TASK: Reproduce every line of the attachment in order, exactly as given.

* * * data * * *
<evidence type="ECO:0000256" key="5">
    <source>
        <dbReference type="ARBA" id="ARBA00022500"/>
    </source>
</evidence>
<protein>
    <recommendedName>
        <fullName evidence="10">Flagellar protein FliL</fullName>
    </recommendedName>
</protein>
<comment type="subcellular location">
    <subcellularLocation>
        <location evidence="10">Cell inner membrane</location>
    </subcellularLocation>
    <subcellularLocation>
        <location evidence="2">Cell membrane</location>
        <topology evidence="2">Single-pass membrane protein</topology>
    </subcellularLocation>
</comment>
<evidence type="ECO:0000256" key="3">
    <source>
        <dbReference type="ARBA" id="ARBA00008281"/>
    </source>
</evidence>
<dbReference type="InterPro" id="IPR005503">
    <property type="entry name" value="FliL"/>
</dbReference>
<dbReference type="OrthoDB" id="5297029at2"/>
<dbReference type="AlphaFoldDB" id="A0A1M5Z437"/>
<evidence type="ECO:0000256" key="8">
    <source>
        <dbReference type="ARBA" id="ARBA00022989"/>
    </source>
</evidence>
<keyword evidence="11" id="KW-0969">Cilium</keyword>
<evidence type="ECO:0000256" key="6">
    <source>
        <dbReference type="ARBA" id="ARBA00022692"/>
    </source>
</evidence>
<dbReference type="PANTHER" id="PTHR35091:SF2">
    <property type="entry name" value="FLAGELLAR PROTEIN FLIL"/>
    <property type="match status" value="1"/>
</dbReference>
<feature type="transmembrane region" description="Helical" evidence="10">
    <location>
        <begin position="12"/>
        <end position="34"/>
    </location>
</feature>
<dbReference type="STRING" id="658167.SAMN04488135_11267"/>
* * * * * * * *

<evidence type="ECO:0000256" key="5">
    <source>
        <dbReference type="ARBA" id="ARBA00022500"/>
    </source>
</evidence>
<protein>
    <recommendedName>
        <fullName evidence="10">Flagellar protein FliL</fullName>
    </recommendedName>
</protein>
<comment type="subcellular location">
    <subcellularLocation>
        <location evidence="10">Cell inner membrane</location>
    </subcellularLocation>
    <subcellularLocation>
        <location evidence="2">Cell membrane</location>
        <topology evidence="2">Single-pass membrane protein</topology>
    </subcellularLocation>
</comment>
<evidence type="ECO:0000256" key="3">
    <source>
        <dbReference type="ARBA" id="ARBA00008281"/>
    </source>
</evidence>
<dbReference type="InterPro" id="IPR005503">
    <property type="entry name" value="FliL"/>
</dbReference>
<dbReference type="OrthoDB" id="5297029at2"/>
<dbReference type="AlphaFoldDB" id="A0A1M5Z437"/>
<evidence type="ECO:0000256" key="8">
    <source>
        <dbReference type="ARBA" id="ARBA00022989"/>
    </source>
</evidence>
<keyword evidence="11" id="KW-0969">Cilium</keyword>
<evidence type="ECO:0000256" key="6">
    <source>
        <dbReference type="ARBA" id="ARBA00022692"/>
    </source>
</evidence>
<dbReference type="PANTHER" id="PTHR35091:SF2">
    <property type="entry name" value="FLAGELLAR PROTEIN FLIL"/>
    <property type="match status" value="1"/>
</dbReference>
<feature type="transmembrane region" description="Helical" evidence="10">
    <location>
        <begin position="12"/>
        <end position="34"/>
    </location>
</feature>
<dbReference type="STRING" id="658167.SAMN04488135_11267"/>